You are representing the PPLD (Parti Pour La Décroissance – French Degrowth Party). But there is also the Party des Ojectors de Croissance (Growth Objectors Party), the Mouvement des Objecteurs de Croissance (Growth Objectors Movement), not to mention the Journal de La Décroissance (Degrowth Magasine), le Sarkophage, etc… The “snails” ‘ environment is quite chaotic! Where does the PPLD fit?
Diversity is coherent: we rely on a great variety of sources and approaches at the project and organisation levels. Since the beginning, we have tried to address the question of how we can spread Degrowth in a coherent manner. After a few experiments, we ended up questioning our relation to power to build a movement that is horizontal, democratic and respectful of diversity, so that local groups can be autonomous. Through this diversity, these discussions, different structures, we build, we experiment, step by step, what could be tomorrow’s Degrowth societies.
Serge Latouche often mentions Einstein’s famous words: « We cannot solve our problems with the same kind of thinking that created them. Let’s open new spaces to live together in accordance with our principles! »
For its part, the PPLD is a collective aiming at enhancing the visibility and the ideas of Degrowth, to do a work of reflection and debate, to propose texts, press releases and ideas and to help create a network of local and autonomous collectives. We collaborate regularly with MOC (Movement des Objecteurs de Croissance – Growth Objectors Movement) and the POC (Parti des Objecteurs de Croissance – Growth Objectors Party), mainly during electoral campaigns, we also contribute to publications such as: Sarkophage , Le Journal de La Décroissance with which we have a methodological disagreement , Silence and Entropia. It is very important that we decolonise our centralising imaginary.
Are there any Growth objectors within Europe Écologie Les verts (French Green Party)? Are your ideas favorably received by other political formations such the Parti de Gauche (Left party), the Socialist Party and why not – the UMP (Union pour un Mouvement Populaire – Union for a Popular Movement) and the Front National (National Front)?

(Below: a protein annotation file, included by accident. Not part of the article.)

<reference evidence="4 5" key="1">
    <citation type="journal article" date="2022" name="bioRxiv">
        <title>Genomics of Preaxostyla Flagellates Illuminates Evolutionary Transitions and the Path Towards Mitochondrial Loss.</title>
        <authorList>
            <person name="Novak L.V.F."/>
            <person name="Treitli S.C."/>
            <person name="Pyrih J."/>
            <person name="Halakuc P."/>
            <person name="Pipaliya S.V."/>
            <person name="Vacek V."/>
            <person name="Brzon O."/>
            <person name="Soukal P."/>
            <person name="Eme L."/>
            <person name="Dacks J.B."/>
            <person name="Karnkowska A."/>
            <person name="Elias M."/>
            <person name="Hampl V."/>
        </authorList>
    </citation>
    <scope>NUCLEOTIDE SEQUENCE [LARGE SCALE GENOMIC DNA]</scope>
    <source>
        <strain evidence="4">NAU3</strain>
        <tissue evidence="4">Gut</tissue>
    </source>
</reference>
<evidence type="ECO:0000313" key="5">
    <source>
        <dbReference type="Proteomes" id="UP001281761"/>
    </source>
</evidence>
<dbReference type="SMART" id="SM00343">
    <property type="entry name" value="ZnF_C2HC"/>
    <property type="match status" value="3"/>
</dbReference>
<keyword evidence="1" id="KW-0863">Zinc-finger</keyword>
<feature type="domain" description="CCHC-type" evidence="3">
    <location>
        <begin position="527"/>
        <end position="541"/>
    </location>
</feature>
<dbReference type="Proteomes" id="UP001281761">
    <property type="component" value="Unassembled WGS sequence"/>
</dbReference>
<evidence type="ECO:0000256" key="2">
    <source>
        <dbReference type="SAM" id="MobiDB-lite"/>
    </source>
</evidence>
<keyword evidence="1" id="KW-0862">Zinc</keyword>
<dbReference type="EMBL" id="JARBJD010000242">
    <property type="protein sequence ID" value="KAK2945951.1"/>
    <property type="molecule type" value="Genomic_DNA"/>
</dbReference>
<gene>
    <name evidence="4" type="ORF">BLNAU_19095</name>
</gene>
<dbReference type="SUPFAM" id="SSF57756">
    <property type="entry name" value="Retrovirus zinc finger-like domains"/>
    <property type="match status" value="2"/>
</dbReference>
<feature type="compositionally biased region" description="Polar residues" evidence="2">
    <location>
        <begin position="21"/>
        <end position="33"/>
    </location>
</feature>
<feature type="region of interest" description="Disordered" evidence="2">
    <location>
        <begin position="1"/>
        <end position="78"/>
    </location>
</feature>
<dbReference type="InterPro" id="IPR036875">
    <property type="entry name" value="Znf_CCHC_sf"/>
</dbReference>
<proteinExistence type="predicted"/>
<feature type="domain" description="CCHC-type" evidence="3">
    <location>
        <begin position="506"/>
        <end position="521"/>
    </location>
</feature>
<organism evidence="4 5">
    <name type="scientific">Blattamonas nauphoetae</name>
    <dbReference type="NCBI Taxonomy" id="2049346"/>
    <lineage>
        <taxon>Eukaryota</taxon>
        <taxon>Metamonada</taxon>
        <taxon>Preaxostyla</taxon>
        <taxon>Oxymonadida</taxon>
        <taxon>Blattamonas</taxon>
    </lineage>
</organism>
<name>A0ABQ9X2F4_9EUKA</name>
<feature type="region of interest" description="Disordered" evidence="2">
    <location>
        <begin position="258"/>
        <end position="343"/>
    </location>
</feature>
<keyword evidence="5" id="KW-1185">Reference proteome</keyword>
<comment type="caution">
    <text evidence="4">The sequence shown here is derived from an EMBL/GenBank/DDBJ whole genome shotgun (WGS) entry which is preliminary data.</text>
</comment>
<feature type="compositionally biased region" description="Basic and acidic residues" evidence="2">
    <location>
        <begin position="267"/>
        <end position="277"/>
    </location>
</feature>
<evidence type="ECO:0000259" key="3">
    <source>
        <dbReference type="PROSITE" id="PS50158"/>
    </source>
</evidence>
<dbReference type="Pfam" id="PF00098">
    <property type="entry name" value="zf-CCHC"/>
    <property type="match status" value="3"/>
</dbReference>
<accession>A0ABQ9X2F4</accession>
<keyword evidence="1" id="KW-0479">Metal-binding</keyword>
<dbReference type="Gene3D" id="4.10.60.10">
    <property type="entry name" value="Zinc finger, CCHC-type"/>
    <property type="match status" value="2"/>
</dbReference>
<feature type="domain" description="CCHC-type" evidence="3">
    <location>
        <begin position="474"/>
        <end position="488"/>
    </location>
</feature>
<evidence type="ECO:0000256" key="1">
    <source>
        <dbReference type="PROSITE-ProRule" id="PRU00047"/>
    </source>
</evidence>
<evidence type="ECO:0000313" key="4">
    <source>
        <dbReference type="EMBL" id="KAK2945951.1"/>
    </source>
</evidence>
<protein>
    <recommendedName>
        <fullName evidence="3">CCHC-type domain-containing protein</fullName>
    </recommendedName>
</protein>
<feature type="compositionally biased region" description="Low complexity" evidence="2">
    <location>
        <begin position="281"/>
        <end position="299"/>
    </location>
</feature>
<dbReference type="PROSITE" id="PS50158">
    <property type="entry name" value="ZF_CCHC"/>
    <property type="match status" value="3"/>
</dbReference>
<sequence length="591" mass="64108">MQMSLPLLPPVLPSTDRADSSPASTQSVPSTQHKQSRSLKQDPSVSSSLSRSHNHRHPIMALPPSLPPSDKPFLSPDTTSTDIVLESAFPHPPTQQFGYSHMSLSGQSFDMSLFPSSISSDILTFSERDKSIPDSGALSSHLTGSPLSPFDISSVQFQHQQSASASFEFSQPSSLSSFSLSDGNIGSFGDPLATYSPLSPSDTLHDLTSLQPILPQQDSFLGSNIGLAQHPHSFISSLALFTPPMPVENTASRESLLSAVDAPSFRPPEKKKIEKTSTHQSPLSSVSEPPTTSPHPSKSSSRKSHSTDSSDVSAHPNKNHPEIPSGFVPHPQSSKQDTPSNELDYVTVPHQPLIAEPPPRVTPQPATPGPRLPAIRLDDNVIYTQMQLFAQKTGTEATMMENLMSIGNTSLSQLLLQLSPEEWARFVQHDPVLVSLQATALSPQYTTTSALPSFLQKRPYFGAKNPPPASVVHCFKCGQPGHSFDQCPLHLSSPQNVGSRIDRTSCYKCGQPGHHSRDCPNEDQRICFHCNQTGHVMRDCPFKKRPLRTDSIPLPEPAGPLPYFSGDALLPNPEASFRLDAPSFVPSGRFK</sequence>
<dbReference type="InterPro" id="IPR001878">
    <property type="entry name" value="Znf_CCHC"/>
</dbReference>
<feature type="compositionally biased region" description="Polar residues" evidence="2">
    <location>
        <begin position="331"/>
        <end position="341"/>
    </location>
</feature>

There are Growth Objectors in most Left parties and political movements (EELV, PG, PS, the alternatives, ATTAC, Utopia, etc…). In their respective ways, they contribute to open the debates within their own structures. For example Degrowth entered the French National Assembly with Yves Cochet (Green MEP) in 2008. The Left Party received our conditional support during the last elections, mainly due to their work on ecological planning. Jean-Luc Mélenchon’s openness, manifested in an interview with Hervé Kempf has played a part in this conditional support. Some Growth Objectors have joined the NPA (Nouveau Parti Anticapitalist – New Anti-Capitalist Party) in some electoral districts during the legislative elections. Some members of Socialist Party’s ecological commission have worked on Degrowth and the Jean Jaurès Foundation published their work. Finally, other Growth Objectors pursue their own path outside these structures. The ideas on Degrowth are expanding and we keep on following our convergence of anti-capitalist and anti-productivism Left strategies.
Finally, committed to Growth or not, European companies are edging on recession, a kind of degrowth. Does your movement wish for such an outcome?